US Release Date: 04-23-1931
Directed by: William A. Wellman
- James Cagney, as
- Tom Powers
- Edward Woods, as
- Matt Doyle
- Jean Harlow, as
- Gwen Allen
- Joan Blondell, as
- Beryl Mercer, as
- Ma Powers
- Donald Cook, as
- Mike Powers
- Mae Clarke, as
- Robert Emmett O'Connor, as
- Paddy Ryan
- Leslie Fenton, as
- Nails Nathan
- Murray Kinnell, as
- Putty Nose
- Snitz Edwards, as
- Frank Coghlan Jr., as
- Tom as a Boy
- Frankie Darro, as
- Matt as a Boy
- Clark Burroughs as
Mae Clarke and James Cagney in The Public Enemy.
Nominated for an Academy Award for Best Original Screenplay, The Public Enemy is a classic timepiece of film making. Made in 1931 when much of the public was fascinated by the goings on of real life gangsters. This film almost plays like a Public Service Announcement featuring a written preface and suffix explaining the problems of gangsters in our society.
Tom Powers (James Cagney) and best friend Matt Doyle (Edward Woods) grow up in the inner city to be criminals. The movie follows these two from prankster shoplifters to murdering thieves. Tom's older brother Mike is constantly at odds with him as Mike is attempting to be the "good" brother.
This movie has a lot to offer. From a historical point of view we see that the mob was a major source of fascination. Lots of gangster films were made in the thirties.
The direction is great. In one humorous scene Cagney's young wannabe gangster is sitting at a table kissing up to a two bit hood whose playing pool. As Cagney is talking the pool player moves around to make a shot and his ass literally ends up in Cagney's face. Another good symbolic scene is when two women are crying at a funeral for one of their sons who was shot and killed during a robbery. The women go on about what a good boy he really was. The women are sitting behind some plants, thus they really are not seeing clearly.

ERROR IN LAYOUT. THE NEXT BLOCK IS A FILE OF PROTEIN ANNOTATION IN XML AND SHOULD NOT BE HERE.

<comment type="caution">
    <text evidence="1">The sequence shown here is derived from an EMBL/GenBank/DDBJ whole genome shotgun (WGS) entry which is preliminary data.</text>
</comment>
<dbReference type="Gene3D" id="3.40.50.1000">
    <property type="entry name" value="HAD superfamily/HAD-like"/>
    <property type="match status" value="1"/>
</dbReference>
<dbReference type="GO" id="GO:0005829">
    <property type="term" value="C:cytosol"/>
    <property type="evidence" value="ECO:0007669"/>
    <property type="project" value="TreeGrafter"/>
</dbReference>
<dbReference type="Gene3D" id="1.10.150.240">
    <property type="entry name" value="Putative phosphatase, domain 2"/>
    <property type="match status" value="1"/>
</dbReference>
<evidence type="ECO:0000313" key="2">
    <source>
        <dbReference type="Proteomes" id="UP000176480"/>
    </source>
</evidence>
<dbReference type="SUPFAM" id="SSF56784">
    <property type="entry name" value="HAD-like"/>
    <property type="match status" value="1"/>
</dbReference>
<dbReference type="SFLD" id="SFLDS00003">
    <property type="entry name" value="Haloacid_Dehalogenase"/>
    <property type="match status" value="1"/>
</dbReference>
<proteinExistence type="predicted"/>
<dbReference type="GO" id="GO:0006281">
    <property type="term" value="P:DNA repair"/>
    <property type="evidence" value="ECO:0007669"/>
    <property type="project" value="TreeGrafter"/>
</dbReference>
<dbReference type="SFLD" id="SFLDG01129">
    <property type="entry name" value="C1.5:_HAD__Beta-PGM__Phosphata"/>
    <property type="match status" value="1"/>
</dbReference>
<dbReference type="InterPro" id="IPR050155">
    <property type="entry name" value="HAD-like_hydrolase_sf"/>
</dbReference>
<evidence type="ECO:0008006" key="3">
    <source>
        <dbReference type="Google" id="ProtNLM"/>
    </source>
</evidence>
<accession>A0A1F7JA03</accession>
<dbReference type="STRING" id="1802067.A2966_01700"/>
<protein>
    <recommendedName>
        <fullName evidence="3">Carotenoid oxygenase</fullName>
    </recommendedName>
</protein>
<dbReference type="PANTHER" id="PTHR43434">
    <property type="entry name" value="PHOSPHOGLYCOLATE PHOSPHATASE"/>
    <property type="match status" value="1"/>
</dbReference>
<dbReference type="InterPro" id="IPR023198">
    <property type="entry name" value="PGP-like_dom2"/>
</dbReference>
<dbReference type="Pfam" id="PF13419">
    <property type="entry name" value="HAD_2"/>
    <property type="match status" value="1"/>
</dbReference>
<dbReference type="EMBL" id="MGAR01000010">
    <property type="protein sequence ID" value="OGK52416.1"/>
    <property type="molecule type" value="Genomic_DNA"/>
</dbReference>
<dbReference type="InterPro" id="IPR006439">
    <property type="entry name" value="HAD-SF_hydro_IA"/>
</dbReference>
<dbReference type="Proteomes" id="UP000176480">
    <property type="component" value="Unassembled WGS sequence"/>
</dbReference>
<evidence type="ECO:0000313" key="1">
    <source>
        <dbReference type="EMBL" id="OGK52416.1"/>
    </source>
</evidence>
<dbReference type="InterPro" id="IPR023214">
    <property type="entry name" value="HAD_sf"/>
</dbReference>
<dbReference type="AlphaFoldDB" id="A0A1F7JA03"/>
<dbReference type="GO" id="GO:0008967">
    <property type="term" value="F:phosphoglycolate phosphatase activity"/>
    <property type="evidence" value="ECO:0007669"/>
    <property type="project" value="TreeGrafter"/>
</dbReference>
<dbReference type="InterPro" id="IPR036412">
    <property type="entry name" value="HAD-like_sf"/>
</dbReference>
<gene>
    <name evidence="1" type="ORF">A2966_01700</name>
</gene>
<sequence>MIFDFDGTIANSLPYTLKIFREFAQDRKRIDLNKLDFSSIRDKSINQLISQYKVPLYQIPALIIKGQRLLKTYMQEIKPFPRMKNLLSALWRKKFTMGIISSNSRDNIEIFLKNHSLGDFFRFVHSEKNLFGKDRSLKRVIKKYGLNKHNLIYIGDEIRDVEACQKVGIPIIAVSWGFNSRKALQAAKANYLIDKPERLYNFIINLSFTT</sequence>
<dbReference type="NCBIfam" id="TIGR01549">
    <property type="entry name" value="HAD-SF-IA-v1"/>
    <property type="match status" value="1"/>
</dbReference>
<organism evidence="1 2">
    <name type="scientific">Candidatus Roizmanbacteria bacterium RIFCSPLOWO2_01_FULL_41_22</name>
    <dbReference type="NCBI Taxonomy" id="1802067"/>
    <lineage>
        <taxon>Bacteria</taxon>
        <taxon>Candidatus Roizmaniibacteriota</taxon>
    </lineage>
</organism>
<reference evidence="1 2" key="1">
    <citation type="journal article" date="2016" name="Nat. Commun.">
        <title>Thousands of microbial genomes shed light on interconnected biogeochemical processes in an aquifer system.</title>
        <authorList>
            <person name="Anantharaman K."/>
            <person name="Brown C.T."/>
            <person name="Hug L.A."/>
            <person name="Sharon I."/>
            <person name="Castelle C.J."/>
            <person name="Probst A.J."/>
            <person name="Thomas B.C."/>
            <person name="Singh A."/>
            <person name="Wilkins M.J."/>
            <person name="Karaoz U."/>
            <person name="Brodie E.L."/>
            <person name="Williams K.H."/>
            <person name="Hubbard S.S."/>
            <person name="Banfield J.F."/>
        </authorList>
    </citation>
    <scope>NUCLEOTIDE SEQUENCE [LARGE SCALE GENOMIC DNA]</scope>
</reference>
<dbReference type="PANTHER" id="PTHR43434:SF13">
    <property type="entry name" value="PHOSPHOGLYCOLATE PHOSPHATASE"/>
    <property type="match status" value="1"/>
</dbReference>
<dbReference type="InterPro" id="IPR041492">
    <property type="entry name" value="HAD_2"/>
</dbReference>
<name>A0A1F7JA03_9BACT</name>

However, the single best thing this movie has going for it is Cagney. His performance is electrifying. He is a ball of charismatic energy rolling through this movie and almost everyone in it. Edward Woods is a better looking guy than Cagney but, for sheer charisma and star presence, he is a mere candle to Cagney's immense star wattage. The only person on screen who comes close to keeping up with him is Jean Harlow in one of her early roles. Their few scenes together are the only time in this movie that you ever pay attention to anyone else on the screen.
One thing that is always interesting in watching older movies is the morals of the time. In one scene, Cagney slaps this older woman because he just found out she got him drunk and took advantage of him the night before. In another scene, Cagney and Harlow discuss consummating there relationship. They never use the word sex or anything close to it, yet you know exactly what they are talking about. How did we ever get from those scenes to dialogue in movies such as The Body Guard where Whitney Houston yells to Kevin Costner "...I can fuck you but I can't love you?" There is much to be said for subtlety.
The ending of this movie is one of the greatest ever. I won't tell you what it is, but it surprised me as I had forgotten it. This is again a testament to the great direction in this great movie.
James Cagney in The Public Enemy.